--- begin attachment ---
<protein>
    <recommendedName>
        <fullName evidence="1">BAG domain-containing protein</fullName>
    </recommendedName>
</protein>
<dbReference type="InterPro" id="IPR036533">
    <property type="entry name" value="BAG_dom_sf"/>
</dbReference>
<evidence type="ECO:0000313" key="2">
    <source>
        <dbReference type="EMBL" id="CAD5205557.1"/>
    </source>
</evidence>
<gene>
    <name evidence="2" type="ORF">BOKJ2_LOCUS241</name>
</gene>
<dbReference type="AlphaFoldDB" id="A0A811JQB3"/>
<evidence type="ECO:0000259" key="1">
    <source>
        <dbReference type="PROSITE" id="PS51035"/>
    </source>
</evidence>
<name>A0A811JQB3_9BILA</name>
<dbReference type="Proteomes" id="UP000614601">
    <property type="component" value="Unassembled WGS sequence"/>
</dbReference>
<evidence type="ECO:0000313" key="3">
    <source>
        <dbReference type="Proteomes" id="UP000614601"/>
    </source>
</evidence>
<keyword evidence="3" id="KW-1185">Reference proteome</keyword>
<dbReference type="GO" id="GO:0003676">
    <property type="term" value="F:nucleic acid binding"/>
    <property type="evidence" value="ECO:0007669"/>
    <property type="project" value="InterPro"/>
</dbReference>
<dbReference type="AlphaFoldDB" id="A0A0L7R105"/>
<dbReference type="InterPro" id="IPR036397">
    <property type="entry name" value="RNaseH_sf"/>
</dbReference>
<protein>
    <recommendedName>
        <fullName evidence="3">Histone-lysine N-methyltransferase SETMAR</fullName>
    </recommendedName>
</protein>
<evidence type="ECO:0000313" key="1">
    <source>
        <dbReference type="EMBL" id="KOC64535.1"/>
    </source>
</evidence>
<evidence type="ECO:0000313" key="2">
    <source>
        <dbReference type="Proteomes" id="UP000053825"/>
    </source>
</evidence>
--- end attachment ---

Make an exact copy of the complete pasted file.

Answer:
<protein>
    <recommendedName>
        <fullName evidence="1">BAG domain-containing protein</fullName>
    </recommendedName>
</protein>
<dbReference type="InterPro" id="IPR036533">
    <property type="entry name" value="BAG_dom_sf"/>
</dbReference>
<evidence type="ECO:0000313" key="2">
    <source>
        <dbReference type="EMBL" id="CAD5205557.1"/>
    </source>
</evidence>
<gene>
    <name evidence="2" type="ORF">BOKJ2_LOCUS241</name>
</gene>
<dbReference type="AlphaFoldDB" id="A0A811JQB3"/>
<evidence type="ECO:0000259" key="1">
    <source>
        <dbReference type="PROSITE" id="PS51035"/>
    </source>
</evidence>
<name>A0A811JQB3_9BILA</name>
<dbReference type="Proteomes" id="UP000614601">
    <property type="component" value="Unassembled WGS sequence"/>
</dbReference>
<evidence type="ECO:0000313" key="3">
    <source>
        <dbReference type="Proteomes" id="UP000614601"/>
    </source>
</evidence>
<keyword evidence="3" id="KW-1185">Reference proteome</keyword>
<dbReference type="GO" id="GO:0003676">
    <property type="term" value="F:nucleic acid binding"/>
    <property type="evidence" value="ECO:0007669"/>
    <property type="project" value="InterPro"/>
</dbReference>
<dbReference type="AlphaFoldDB" id="A0A0L7R105"/>
<dbReference type="InterPro" id="IPR036397">
    <property type="entry name" value="RNaseH_sf"/>
</dbReference>
<protein>
    <recommendedName>
        <fullName evidence="3">Histone-lysine N-methyltransferase SETMAR</fullName>
    </recommendedName>
</protein>
<evidence type="ECO:0000313" key="1">
    <source>
        <dbReference type="EMBL" id="KOC64535.1"/>
    </source>
</evidence>
<evidence type="ECO:0000313" key="2">
    <source>
        <dbReference type="Proteomes" id="UP000053825"/>
    </source>
</evidence>